Sheryl Sandberg Says Facebook Should Not Be Broken Up

DAVOS/SWITZERLAND, 25JAN13 - Sheryl Sandberg, Chief Operating Officer and Member of the Board, Facebook, USA; Young Global Leader Alumnus gives a statement during the session 'Women in Economic Decision-making' at the Annual Meeting 2013 of the World Economic Forum in Davos, Switzerland, January 25, 2013. Copyright by World Economic Forum Michael Wuertenberg

There has been a lot of talk lately about breaking up Facebook and other tech giants. There have been many politicians and business leaders who have been weighing in with their opinions on the hot topic. The people who are in favor of breaking up Facebook say that it has become much too big and powerful. The fact that Facebook also owns both Instagram and WhatsApp only makes this argument stronger. However, there are many people who believe that a successful company like Facebook should not be punished for being successful.

Not surprisingly, one of the people at the forefront of the movement to keep Facebook intact is the chief operating officer of the company, Sheryl Sandberg. She said in a recent interview that breaking up big tech companies like Facebook will not solve many of the underlying issues. Senator Elizabeth Warren is one of the people who wants the big tech companies to have much of their power removed. She has made the breaking up of big tech companies one of her main presidential campaign issues. Sandberg believes that increased regulation would be a preferable option instead of breaking up the company. Regulation would allow the government to keep a close eye on what Facebook is doing at all times.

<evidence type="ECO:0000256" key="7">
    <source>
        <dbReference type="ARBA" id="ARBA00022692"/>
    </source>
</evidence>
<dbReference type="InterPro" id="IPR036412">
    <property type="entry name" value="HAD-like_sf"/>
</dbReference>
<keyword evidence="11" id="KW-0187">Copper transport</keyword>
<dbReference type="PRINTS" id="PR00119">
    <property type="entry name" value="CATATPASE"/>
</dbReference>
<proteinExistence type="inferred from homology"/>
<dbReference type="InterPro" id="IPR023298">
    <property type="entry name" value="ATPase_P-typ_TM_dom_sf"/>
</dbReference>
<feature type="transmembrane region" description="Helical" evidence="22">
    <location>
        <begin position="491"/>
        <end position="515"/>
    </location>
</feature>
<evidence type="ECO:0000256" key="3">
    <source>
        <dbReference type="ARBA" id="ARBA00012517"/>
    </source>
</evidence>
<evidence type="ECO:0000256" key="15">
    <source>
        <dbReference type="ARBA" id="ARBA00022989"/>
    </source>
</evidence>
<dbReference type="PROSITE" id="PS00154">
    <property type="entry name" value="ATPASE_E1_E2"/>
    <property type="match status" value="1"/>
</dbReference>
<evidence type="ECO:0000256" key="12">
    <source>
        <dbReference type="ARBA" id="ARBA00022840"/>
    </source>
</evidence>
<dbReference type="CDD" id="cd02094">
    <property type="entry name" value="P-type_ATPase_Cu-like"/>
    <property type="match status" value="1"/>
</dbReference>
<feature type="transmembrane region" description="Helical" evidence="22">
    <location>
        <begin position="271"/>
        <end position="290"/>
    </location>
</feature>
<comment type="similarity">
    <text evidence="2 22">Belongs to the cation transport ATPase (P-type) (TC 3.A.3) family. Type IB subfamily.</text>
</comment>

Sandberg should not worry too much about any imminent breakup of Facebook. It is not going to happen any time soon, if it happens at all. Many things would need to happen before Facebook or any other big tech companies get broken up. The presidential election is not until November of 2020. Therefore, it would be until at least until January 2021 that Elizabeth Warren would have the power to get the breakup of Facebook in motion. That is assuming she wins the election, which is highly unlikely.

Many of the other politicians who are competing for the presidency have not given a clear stance on the issue of breaking up big tech companies. This is because they want to wait and see which way the wind is blowing on this issue before they make a commitment one way or the other. That is the way things usually work in politics. Sandberg said that one issue that people are not paying close attention to is the size of Chinese tech companies. She said many of them are enormous and there is no way the Chinese government is going to break them up.


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